Diced cilantro and green onion
A few fresh basil leaves, torn
Fresh bean sprouts
Thinly sliced brown or white onion [several pieces per serving]
Hoisin Sauce [1 tsp per serving, or to taste]
Lime [squeezed into broth before eating
Jalapeños, serranos, or other chilli peppers
Sriracha or similar chilli sauce
Additional fish sauce
|From The Well Chick Project|
Faux Phở Noodles - Gluten-free
brown rice noodles
or Zuccini noodles
6 star anise pods
5 whole cloves
2 tsp whole coriander seeds
1 green cardamom pod
1 Tbsp black peppercorns
1 large cinnamon stick
1 large onion peeled and quartered
1 piece fresh ginger 3-inches
3 quarts water
1 1/2 large leeks tough ends cut away, halved lengthwise, cleaned and cut in thick slices
2 medium turnips peeled and cut in wedges
3 large carrots peeled and sliced thick
4 dried shitake mushrooms [can substitute 2 ounces fresh mushroom stems]
1 head garlic cut in half
2 stalks lemongrass trimmed, smashed with a knife, and sliced
salt to taste
1 Tbsp low-sodium miso Eden's Shiro brand is a great low-sodium option
1 tbsp coconut sugar may use raw brown or other sugar, as available
1-2 Tbsp fish sauce (nuoc mam), to taste [optional; vegans can omit or sub soy sauce]
Fresh Vegetables, Tofu, & Garni:
4 large zucchini [optional; may substitute with cooked rice noodles]
8 cups vegetables of choice, lightly cooked [The Well Chick Project veggie recommendation: broccoli florets, sliced medallion carrots, canned/whole straw mushrooms]
pan-fried tofu slices
lime slices [for garnish]
hoisin sauce [for garnish]
Sriracha sauce [for garnish]
bean sprouts [for garnish]
Spices: In a pan over medium-low heat, toast the star anise, cloves, coriander seeds, cardamom pod, black peppercorns, and cinnamon stick for 2 to 3 minutes, or until fragrant. Put the spices in a spice bag, or tea leaf bag, and set aside. Broth: Scorch the onion and ginger in a pan over medium-high heat. Turn the pieces until they are scorched black in places on all sides. Slice the ginger lengthwise. Combine the scorched onion and ginger with the water, leeks, turnips, carrots, mushroom stems (or dried shiitakes), garlic, lemongrass, miso, salt to taste and 1 tablespoon coconut sugar in a large soup pot and bring to a boil. Add the spice bag.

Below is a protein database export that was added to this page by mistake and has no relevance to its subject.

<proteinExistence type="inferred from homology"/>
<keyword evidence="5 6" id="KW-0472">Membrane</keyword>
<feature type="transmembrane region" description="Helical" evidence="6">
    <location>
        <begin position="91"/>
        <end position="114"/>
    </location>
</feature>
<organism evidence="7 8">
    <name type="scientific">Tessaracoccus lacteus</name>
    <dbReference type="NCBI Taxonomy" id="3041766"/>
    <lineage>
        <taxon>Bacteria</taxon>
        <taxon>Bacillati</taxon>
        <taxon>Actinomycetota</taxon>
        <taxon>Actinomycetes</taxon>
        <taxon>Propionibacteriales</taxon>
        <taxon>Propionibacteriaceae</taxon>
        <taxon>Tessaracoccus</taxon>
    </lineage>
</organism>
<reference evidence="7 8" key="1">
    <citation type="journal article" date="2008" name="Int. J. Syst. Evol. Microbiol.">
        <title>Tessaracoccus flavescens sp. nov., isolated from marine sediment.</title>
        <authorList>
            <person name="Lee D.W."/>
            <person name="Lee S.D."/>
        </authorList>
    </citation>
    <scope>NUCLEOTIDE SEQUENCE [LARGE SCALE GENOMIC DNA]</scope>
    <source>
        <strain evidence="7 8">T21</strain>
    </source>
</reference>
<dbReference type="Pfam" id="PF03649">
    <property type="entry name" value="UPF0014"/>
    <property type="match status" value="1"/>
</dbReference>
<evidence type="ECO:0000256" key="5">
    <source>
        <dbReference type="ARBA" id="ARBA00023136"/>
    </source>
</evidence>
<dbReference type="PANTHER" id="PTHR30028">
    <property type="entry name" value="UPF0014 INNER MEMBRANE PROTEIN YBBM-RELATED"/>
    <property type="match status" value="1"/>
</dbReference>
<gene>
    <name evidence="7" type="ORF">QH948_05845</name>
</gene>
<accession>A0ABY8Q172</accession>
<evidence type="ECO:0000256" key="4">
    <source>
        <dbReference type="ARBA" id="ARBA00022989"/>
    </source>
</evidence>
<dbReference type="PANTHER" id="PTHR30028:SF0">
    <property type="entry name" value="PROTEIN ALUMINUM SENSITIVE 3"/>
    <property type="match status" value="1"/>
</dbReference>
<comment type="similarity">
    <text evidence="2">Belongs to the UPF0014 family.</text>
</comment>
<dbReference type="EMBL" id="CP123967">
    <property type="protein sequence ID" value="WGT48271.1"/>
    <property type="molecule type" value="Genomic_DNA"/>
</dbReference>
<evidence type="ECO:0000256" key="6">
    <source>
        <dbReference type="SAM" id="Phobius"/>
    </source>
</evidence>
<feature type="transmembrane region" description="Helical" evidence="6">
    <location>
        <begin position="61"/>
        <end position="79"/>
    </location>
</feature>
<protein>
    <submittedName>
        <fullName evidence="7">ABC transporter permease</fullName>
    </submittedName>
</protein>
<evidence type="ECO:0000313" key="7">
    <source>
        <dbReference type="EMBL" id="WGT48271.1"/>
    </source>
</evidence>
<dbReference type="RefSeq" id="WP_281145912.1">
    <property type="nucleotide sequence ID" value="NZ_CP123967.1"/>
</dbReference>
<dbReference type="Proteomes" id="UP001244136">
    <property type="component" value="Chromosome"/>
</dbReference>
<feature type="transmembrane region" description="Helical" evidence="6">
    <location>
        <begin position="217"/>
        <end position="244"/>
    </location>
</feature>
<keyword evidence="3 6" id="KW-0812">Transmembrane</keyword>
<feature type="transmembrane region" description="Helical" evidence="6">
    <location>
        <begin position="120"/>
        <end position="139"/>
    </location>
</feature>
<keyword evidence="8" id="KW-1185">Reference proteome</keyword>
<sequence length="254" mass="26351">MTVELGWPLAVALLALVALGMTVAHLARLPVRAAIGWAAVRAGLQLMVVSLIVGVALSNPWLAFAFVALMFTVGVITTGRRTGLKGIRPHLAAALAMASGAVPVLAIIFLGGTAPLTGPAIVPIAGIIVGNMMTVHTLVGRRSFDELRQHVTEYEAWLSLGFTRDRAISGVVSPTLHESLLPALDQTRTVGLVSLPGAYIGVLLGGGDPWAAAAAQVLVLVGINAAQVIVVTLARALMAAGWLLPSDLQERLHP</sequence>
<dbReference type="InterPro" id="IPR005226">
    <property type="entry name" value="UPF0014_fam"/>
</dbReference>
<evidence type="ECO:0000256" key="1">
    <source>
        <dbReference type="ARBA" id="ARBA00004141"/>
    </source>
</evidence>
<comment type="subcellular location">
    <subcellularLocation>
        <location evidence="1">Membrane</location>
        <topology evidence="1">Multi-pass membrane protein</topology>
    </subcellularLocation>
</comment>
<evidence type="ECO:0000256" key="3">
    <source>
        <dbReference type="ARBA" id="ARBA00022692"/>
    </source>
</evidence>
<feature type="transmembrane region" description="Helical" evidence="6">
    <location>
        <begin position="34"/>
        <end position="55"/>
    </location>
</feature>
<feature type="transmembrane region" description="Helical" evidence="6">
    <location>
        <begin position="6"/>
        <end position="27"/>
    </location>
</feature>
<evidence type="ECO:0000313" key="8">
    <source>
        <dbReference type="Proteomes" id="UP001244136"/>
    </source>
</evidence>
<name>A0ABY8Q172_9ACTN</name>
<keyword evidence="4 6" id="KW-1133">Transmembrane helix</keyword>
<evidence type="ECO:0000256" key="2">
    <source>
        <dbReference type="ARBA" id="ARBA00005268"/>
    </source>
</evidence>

COOKING METHOD A. If using Wonderbag: Add the fish sauce, if using. Immediately transfer the pot to the Wonderbag, and leave to cook overnight, or 8 hours. [The longer the broth slow cooks, the more intense the flavor.]
COOKING METHOD B. If using traditional stovetop method: Reduce the heat, cover and simmer for 1 hour. Add the fish sauce, if using, and simmer for another hour [2 hours total, with or without the fish sauce.]
Strain through a cheesecloth-lined strainer. [Discard the broth vegetables, or save for some other use.] Taste and adjust salt and sugar. If serving immediately, ladle the hot broth over bowls filled with zuccini noodles or gluten-free brown rice noodles, fried tofu and vegetables. Allow diners to add their own garni.
If serving with zuccini noodles, select the appropriate blade for your spiral slicer, and process the zucchini noodles accordingly. Boil briefly for 3 or so minutes, according to how al dente you like your veggie pasta. Do not overcook. [Remember that in the end they will be served in a hot broth that will continue to simmer them.] Drain and divide equally among bowls. [If serving with white or brown rice noodles, cook according to package directions and divide equally among bowls.] Prepare vegetables of choice. If using raw broccoli and carrot slices, blanch for 1 minute in boiling water and rinse with cool water. If using canned whole straw mushrooms, rinse well. Rinse and drain bean sprouts. Divide equal amounts among bowls. Divide tofu slices equally among bowls. Allow each diner to season their bowl of pho to taste with lime wedges, Sriracha sauce and hoisin sauce. Enjoy!
[The Well Chick Project Recommendation: If you're avoiding sugar, feel free to experiment with whatever sugar substitute you feel comfortable. Or, omit altogether.]
Text Credits: Wikipedia || WikiCookbook || WikiCookbook|| TheWellChickProject || Image Credits: WikiCommons || Jeanette's Healthy Living